While Tissot has done a great job with some of their Heritage series (such as The Navigator) there are timepieces that represent their era so well that remaking them only produces expensive anachronisms. This 70s Tissot PR516 GL should have been left alone. It is thick, chunky, oddly angled, and just about everything else awesome about pieces from the 70s. The remake is just not the same, and while the movement was certainly improved, some design elements were eliminated, and the metal band they chose to go with really did a disservice to the overall aesthetic.
I got this watch in relatively good external condition but not running and in need of a service. One of the major things for me with watches with a “grained” finish like this one is to always check for signs of polishing. If it has been polished it will never look the same (unless a specialist works on it but the cost of that relative to this watch is nonsensical.) Although there are some dings and scratches, the original grain is present and perfectly matches that of the band. The dial was also in great condition under the badly mangled crystal above. I knew that all back together it would be a fantastic finished piece that had that perfect and unmistakable “stuck in time” look to it.
The great thing about vintage Tissot is that they almost all use similar calibers. They are well built, easy to service, and run like champions. The only bad thing about them is the lack of a quickset day and date on some models.
The dial, hands, and tension ring all together create an interesting 3D layering that I had not seen prior to working on this watch. The minute hand passes underneath the tension ring’s notches to create a unique sense of depth to the watch. This touch appears to have been taken away in the re-issue.
Finally, the band very well matches the feel of the head. The same cannot be said for the new heritage re-issue. My call for a heritage series would have been a thinned down version of this classic piece with the same band style rather than the “racing” bands.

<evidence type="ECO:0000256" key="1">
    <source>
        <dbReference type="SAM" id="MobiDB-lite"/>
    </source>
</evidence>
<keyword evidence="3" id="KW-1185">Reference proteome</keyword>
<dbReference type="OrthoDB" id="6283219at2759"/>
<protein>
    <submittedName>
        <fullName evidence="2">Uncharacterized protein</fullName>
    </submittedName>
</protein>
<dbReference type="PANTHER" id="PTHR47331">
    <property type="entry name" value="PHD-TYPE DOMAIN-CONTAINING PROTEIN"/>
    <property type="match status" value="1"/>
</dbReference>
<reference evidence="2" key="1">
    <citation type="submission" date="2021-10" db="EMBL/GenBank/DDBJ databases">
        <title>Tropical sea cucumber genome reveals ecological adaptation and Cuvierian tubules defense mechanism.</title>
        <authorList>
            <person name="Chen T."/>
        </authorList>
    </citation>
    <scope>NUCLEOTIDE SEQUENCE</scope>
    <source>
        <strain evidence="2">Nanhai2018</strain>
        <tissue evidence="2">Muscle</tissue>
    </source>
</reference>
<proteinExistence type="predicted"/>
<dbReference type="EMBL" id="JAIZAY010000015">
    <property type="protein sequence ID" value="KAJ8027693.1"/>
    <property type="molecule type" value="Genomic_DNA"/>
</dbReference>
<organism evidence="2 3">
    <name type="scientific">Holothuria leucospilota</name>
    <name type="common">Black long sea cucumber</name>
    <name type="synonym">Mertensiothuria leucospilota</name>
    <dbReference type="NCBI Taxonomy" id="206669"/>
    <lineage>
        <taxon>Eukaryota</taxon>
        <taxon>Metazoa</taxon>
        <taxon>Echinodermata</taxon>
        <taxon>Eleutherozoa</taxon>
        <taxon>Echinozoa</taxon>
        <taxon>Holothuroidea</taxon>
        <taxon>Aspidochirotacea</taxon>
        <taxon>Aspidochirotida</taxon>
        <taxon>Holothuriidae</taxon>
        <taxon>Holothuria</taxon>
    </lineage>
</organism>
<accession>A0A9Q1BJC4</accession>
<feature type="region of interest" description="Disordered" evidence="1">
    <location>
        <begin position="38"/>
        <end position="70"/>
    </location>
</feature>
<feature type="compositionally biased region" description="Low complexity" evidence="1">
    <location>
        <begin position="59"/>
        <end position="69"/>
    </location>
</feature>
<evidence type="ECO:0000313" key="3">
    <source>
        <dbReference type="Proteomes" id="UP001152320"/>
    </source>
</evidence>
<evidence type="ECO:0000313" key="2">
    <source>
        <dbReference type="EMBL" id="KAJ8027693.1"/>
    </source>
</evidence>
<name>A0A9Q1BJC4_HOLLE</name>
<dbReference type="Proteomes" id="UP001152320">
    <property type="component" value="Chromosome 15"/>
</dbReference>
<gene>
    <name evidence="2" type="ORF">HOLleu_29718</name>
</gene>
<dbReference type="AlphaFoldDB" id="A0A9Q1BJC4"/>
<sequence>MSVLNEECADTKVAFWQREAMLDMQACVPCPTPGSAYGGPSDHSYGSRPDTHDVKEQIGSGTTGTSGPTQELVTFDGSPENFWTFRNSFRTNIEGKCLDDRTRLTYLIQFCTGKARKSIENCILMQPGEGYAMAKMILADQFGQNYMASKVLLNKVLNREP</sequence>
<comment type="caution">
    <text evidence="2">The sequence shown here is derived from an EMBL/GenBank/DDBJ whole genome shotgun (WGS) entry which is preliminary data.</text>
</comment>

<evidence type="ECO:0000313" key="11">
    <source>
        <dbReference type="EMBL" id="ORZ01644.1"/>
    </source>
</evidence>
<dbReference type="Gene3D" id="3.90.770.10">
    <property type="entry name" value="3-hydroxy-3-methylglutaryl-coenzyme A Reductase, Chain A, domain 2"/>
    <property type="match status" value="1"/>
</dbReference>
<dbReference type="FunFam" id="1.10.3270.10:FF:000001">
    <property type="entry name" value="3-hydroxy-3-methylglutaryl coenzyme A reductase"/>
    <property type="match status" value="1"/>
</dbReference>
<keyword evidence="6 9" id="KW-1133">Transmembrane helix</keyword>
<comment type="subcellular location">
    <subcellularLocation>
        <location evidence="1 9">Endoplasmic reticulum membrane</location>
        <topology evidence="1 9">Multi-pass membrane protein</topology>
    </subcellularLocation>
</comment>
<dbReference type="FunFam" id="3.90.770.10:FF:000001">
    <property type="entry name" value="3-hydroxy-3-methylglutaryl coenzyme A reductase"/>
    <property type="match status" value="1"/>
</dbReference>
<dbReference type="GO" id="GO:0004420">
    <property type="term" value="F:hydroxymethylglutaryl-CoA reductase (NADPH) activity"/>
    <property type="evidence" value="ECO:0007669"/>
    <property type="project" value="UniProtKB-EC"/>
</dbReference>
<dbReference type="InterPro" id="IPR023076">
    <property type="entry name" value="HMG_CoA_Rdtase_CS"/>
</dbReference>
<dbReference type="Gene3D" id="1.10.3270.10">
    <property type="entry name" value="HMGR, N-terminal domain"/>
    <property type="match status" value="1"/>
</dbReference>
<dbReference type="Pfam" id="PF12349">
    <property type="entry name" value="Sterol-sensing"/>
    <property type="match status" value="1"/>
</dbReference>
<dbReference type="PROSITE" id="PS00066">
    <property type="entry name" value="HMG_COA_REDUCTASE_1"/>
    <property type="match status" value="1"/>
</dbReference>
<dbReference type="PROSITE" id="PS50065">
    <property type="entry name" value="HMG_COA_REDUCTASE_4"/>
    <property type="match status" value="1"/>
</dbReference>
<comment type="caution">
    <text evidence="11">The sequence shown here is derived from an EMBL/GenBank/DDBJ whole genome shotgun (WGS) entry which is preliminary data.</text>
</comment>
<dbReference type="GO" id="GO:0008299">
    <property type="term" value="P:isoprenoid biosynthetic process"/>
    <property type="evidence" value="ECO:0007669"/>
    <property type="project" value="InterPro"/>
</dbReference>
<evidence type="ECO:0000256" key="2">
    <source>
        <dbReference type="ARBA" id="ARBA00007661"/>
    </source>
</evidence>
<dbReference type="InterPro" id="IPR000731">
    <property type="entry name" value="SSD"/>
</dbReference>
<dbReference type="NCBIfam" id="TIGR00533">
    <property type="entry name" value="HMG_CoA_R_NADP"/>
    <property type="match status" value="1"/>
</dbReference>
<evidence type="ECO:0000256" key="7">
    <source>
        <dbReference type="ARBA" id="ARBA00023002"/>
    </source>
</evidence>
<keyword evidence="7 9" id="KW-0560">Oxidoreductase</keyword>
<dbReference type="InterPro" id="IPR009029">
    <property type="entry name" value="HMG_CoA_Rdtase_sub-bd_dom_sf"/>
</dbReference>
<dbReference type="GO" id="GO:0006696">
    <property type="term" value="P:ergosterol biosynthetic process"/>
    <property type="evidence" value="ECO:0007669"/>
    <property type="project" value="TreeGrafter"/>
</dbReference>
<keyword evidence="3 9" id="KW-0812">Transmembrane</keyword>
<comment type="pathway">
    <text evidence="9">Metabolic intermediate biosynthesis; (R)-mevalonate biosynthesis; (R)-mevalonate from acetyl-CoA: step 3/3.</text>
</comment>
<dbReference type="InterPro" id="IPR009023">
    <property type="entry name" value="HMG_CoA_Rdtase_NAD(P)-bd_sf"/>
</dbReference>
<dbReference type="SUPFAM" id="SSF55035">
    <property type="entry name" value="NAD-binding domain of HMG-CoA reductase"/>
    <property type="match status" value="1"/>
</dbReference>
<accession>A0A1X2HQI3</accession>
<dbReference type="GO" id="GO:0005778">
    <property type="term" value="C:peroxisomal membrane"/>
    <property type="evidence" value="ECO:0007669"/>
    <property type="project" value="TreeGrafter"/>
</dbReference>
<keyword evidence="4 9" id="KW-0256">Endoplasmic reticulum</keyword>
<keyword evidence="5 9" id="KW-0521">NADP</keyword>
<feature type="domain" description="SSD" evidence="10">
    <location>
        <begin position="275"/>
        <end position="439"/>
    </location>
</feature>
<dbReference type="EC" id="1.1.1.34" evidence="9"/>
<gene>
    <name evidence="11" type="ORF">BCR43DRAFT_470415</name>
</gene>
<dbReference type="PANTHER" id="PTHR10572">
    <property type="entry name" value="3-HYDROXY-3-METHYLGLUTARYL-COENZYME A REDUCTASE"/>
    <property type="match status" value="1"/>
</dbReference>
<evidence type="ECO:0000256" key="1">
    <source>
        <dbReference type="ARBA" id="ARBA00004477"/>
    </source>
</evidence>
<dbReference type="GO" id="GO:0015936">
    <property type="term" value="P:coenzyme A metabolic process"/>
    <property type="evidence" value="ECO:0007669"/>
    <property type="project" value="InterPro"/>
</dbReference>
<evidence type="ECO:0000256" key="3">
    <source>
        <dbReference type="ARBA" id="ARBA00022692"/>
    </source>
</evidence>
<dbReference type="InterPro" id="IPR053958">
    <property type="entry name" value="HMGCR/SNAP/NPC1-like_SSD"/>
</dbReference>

Rolex is loved because they have never really change their impeccable and timeless designs, but brands that were willing to design pieces meant for their era deserve their credit as well. While this watch is way too big to work on my wrist, it is certainly a timepiece that I can appreciate.
To polish or not to polish is a tough decision that is not made lightly. Proper case work is a delicate and time-consuming process that can enhance the appearance of a watch and bring a neglected or battered watch back to life. Unfortunately a generation of unscrupulous jewelers and watchmakers decided that force plus a polishing wheel equaled a polish job. The problem with this approach is that it removes too much material and deforms the original lines and case patterns. It also produces a horrific surface that is flat and shiny but reflects light in several different directions creating the dreaded “over polished” look. This most recent piece was an example of a watch that suffered bad polishing and then a rough wearer. The Seamaster logo and “waterproof” had been mostly polished out of the caseback, while the front was clearly the victim of years of abusive wear. Even with this history, its rose gold dial and hands remained very well intact and stand out as a great contrast to the life outside the case.
If you look at this full size image you can just make out the Omega logo that has been polished almost entirely out
After a great deal of thought I came to the conclusion that there are two kinds of vintage watches: collector pieces and wearer pieces. When buying and servicing collector pieces, the goal is to absolutely minimize your impact and preserve the originality of the piece inside and out. With wearer pieces the goal is to restore a watch to the best of your ability to its original beauty. While I am a strong believer that reluming and redialing ruin a watch, case work can go a huge way in really bringing a piece back to life for a wearer. I made the decision to let this one be until it goes to a new owner. That new owner can make the decision that makes them happy.
This Omega 471 is a great example of one of the first automatic calibers that Omega produced. It is a fantastic piece of history that deserved a new lease on life. Unfortunately the last person to attempt this believed that Omega parts are more interchangeable than Omega lets on. This led to a slightly more costly restoration, but it was entirely worth it.
After a full disassembly, cleaning, reassembling, and oiling the movement was running crazy fast (+180-230 seconds per day.) My first instinct was to start at the power source, the mainspring. I replaced the mainspring, but still the rate was incredibly high. Then I took a long hard look at the balance and just felt that something wasn’t right. I took out a Caliber 500 movement I had and found the hairsprings to be identical. It was then I realized that this wrong heart so to speak was the cause of the problem. After getting the proper balance and installing it I regulated the watch to +/-3 seconds per day in all positions.
The 470 and the 471 were the first two automatics that Omega produced
Back together; it is stunning even in its unpolished state. The rose gold dial and hands are unique and are a beautiful contrast to the stainless case. Although small by today’s standards, it is a great piece from the early days of Omega automatics.